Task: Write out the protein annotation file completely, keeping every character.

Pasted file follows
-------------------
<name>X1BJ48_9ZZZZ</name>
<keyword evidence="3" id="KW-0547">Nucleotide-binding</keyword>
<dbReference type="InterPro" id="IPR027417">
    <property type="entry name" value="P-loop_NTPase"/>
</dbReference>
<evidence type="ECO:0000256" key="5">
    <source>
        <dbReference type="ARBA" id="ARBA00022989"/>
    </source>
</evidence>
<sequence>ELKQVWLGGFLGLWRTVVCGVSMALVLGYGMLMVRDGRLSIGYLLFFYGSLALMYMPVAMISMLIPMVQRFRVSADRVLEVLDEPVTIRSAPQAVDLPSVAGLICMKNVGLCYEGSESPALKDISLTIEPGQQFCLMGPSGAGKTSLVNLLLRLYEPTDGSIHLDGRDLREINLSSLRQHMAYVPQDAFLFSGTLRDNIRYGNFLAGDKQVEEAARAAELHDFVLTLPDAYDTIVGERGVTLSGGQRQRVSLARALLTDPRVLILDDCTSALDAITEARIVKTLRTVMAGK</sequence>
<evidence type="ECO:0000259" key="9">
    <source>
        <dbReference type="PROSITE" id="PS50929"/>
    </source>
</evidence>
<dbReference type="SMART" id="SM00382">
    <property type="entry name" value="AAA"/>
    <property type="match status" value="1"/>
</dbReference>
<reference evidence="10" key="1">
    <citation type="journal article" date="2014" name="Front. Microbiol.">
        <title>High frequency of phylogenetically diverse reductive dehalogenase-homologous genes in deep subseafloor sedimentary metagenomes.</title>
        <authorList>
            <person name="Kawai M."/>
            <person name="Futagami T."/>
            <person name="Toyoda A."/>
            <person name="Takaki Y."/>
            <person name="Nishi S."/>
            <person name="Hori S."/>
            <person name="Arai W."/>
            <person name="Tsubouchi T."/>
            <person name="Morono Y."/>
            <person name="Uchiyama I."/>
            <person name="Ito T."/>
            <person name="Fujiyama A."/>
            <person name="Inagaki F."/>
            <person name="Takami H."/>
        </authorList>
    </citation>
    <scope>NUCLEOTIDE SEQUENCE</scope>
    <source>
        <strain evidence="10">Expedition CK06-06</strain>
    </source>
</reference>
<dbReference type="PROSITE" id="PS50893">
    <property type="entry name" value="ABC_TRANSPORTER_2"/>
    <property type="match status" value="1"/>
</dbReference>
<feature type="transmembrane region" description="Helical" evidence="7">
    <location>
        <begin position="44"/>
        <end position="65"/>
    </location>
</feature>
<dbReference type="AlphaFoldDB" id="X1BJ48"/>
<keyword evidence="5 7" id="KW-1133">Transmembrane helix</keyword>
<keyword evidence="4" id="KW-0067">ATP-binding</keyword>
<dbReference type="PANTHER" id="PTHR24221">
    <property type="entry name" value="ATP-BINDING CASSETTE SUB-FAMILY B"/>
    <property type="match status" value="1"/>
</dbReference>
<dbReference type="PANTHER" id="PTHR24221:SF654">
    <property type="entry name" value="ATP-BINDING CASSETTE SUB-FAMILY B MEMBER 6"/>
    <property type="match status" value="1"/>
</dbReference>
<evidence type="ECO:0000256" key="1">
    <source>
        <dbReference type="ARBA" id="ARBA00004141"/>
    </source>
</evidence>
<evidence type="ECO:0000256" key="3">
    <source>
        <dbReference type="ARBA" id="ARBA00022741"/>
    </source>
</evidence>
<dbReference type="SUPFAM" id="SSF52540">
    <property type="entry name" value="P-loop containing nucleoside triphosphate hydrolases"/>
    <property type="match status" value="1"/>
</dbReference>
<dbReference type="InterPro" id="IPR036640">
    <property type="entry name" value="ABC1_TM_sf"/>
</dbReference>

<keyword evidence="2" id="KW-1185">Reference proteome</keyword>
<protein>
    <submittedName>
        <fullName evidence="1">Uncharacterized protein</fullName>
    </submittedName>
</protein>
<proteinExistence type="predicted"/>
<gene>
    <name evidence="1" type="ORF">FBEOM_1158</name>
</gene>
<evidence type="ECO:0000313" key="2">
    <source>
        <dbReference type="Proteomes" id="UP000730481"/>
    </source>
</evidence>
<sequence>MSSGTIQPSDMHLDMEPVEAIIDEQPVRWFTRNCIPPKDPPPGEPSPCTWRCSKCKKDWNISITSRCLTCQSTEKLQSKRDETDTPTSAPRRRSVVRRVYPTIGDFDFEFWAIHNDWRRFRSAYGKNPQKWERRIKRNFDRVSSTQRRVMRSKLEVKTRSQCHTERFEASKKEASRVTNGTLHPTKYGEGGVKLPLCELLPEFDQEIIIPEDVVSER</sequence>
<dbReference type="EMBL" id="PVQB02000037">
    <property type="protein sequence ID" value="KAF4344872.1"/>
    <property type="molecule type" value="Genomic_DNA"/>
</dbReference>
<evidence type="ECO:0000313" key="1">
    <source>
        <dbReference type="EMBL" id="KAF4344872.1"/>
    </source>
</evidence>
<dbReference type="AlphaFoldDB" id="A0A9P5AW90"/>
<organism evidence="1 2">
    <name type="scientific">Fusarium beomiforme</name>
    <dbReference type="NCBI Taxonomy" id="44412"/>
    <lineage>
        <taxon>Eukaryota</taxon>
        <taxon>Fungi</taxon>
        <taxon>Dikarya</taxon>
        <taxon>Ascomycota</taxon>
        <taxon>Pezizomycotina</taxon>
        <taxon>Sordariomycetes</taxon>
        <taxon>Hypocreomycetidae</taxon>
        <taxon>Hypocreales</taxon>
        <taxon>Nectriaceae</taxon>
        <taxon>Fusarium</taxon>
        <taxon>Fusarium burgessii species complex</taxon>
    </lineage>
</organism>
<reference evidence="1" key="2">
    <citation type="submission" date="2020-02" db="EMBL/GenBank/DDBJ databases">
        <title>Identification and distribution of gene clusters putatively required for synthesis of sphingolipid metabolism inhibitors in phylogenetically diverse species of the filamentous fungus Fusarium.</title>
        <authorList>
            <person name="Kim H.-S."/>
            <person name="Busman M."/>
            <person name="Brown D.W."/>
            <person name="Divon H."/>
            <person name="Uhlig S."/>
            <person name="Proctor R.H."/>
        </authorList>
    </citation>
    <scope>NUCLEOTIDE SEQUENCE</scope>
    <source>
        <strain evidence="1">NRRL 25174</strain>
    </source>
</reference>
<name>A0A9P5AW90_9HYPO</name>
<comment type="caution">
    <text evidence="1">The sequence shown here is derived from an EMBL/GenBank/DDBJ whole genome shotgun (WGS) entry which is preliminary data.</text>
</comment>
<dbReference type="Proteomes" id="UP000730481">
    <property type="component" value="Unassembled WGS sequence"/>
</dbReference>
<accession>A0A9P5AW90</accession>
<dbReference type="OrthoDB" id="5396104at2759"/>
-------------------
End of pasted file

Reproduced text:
<name>X1BJ48_9ZZZZ</name>
<keyword evidence="3" id="KW-0547">Nucleotide-binding</keyword>
<dbReference type="InterPro" id="IPR027417">
    <property type="entry name" value="P-loop_NTPase"/>
</dbReference>
<evidence type="ECO:0000256" key="5">
    <source>
        <dbReference type="ARBA" id="ARBA00022989"/>
    </source>
</evidence>
<sequence>ELKQVWLGGFLGLWRTVVCGVSMALVLGYGMLMVRDGRLSIGYLLFFYGSLALMYMPVAMISMLIPMVQRFRVSADRVLEVLDEPVTIRSAPQAVDLPSVAGLICMKNVGLCYEGSESPALKDISLTIEPGQQFCLMGPSGAGKTSLVNLLLRLYEPTDGSIHLDGRDLREINLSSLRQHMAYVPQDAFLFSGTLRDNIRYGNFLAGDKQVEEAARAAELHDFVLTLPDAYDTIVGERGVTLSGGQRQRVSLARALLTDPRVLILDDCTSALDAITEARIVKTLRTVMAGK</sequence>
<evidence type="ECO:0000259" key="9">
    <source>
        <dbReference type="PROSITE" id="PS50929"/>
    </source>
</evidence>
<dbReference type="SMART" id="SM00382">
    <property type="entry name" value="AAA"/>
    <property type="match status" value="1"/>
</dbReference>
<reference evidence="10" key="1">
    <citation type="journal article" date="2014" name="Front. Microbiol.">
        <title>High frequency of phylogenetically diverse reductive dehalogenase-homologous genes in deep subseafloor sedimentary metagenomes.</title>
        <authorList>
            <person name="Kawai M."/>
            <person name="Futagami T."/>
            <person name="Toyoda A."/>
            <person name="Takaki Y."/>
            <person name="Nishi S."/>
            <person name="Hori S."/>
            <person name="Arai W."/>
            <person name="Tsubouchi T."/>
            <person name="Morono Y."/>
            <person name="Uchiyama I."/>
            <person name="Ito T."/>
            <person name="Fujiyama A."/>
            <person name="Inagaki F."/>
            <person name="Takami H."/>
        </authorList>
    </citation>
    <scope>NUCLEOTIDE SEQUENCE</scope>
    <source>
        <strain evidence="10">Expedition CK06-06</strain>
    </source>
</reference>
<dbReference type="PROSITE" id="PS50893">
    <property type="entry name" value="ABC_TRANSPORTER_2"/>
    <property type="match status" value="1"/>
</dbReference>
<feature type="transmembrane region" description="Helical" evidence="7">
    <location>
        <begin position="44"/>
        <end position="65"/>
    </location>
</feature>
<dbReference type="AlphaFoldDB" id="X1BJ48"/>
<keyword evidence="5 7" id="KW-1133">Transmembrane helix</keyword>
<keyword evidence="4" id="KW-0067">ATP-binding</keyword>
<dbReference type="PANTHER" id="PTHR24221">
    <property type="entry name" value="ATP-BINDING CASSETTE SUB-FAMILY B"/>
    <property type="match status" value="1"/>
</dbReference>
<dbReference type="PANTHER" id="PTHR24221:SF654">
    <property type="entry name" value="ATP-BINDING CASSETTE SUB-FAMILY B MEMBER 6"/>
    <property type="match status" value="1"/>
</dbReference>
<evidence type="ECO:0000256" key="1">
    <source>
        <dbReference type="ARBA" id="ARBA00004141"/>
    </source>
</evidence>
<evidence type="ECO:0000256" key="3">
    <source>
        <dbReference type="ARBA" id="ARBA00022741"/>
    </source>
</evidence>
<dbReference type="SUPFAM" id="SSF52540">
    <property type="entry name" value="P-loop containing nucleoside triphosphate hydrolases"/>
    <property type="match status" value="1"/>
</dbReference>
<dbReference type="InterPro" id="IPR036640">
    <property type="entry name" value="ABC1_TM_sf"/>
</dbReference>

<keyword evidence="2" id="KW-1185">Reference proteome</keyword>
<protein>
    <submittedName>
        <fullName evidence="1">Uncharacterized protein</fullName>
    </submittedName>
</protein>
<proteinExistence type="predicted"/>
<gene>
    <name evidence="1" type="ORF">FBEOM_1158</name>
</gene>
<evidence type="ECO:0000313" key="2">
    <source>
        <dbReference type="Proteomes" id="UP000730481"/>
    </source>
</evidence>
<sequence>MSSGTIQPSDMHLDMEPVEAIIDEQPVRWFTRNCIPPKDPPPGEPSPCTWRCSKCKKDWNISITSRCLTCQSTEKLQSKRDETDTPTSAPRRRSVVRRVYPTIGDFDFEFWAIHNDWRRFRSAYGKNPQKWERRIKRNFDRVSSTQRRVMRSKLEVKTRSQCHTERFEASKKEASRVTNGTLHPTKYGEGGVKLPLCELLPEFDQEIIIPEDVVSER</sequence>
<dbReference type="EMBL" id="PVQB02000037">
    <property type="protein sequence ID" value="KAF4344872.1"/>
    <property type="molecule type" value="Genomic_DNA"/>
</dbReference>
<evidence type="ECO:0000313" key="1">
    <source>
        <dbReference type="EMBL" id="KAF4344872.1"/>
    </source>
</evidence>
<dbReference type="AlphaFoldDB" id="A0A9P5AW90"/>
<organism evidence="1 2">
    <name type="scientific">Fusarium beomiforme</name>
    <dbReference type="NCBI Taxonomy" id="44412"/>
    <lineage>
        <taxon>Eukaryota</taxon>
        <taxon>Fungi</taxon>
        <taxon>Dikarya</taxon>
        <taxon>Ascomycota</taxon>
        <taxon>Pezizomycotina</taxon>
        <taxon>Sordariomycetes</taxon>
        <taxon>Hypocreomycetidae</taxon>
        <taxon>Hypocreales</taxon>
        <taxon>Nectriaceae</taxon>
        <taxon>Fusarium</taxon>
        <taxon>Fusarium burgessii species complex</taxon>
    </lineage>
</organism>
<reference evidence="1" key="2">
    <citation type="submission" date="2020-02" db="EMBL/GenBank/DDBJ databases">
        <title>Identification and distribution of gene clusters putatively required for synthesis of sphingolipid metabolism inhibitors in phylogenetically diverse species of the filamentous fungus Fusarium.</title>
        <authorList>
            <person name="Kim H.-S."/>
            <person name="Busman M."/>
            <person name="Brown D.W."/>
            <person name="Divon H."/>
            <person name="Uhlig S."/>
            <person name="Proctor R.H."/>
        </authorList>
    </citation>
    <scope>NUCLEOTIDE SEQUENCE</scope>
    <source>
        <strain evidence="1">NRRL 25174</strain>
    </source>
</reference>
<name>A0A9P5AW90_9HYPO</name>
<comment type="caution">
    <text evidence="1">The sequence shown here is derived from an EMBL/GenBank/DDBJ whole genome shotgun (WGS) entry which is preliminary data.</text>
</comment>
<dbReference type="Proteomes" id="UP000730481">
    <property type="component" value="Unassembled WGS sequence"/>
</dbReference>
<accession>A0A9P5AW90</accession>
<dbReference type="OrthoDB" id="5396104at2759"/>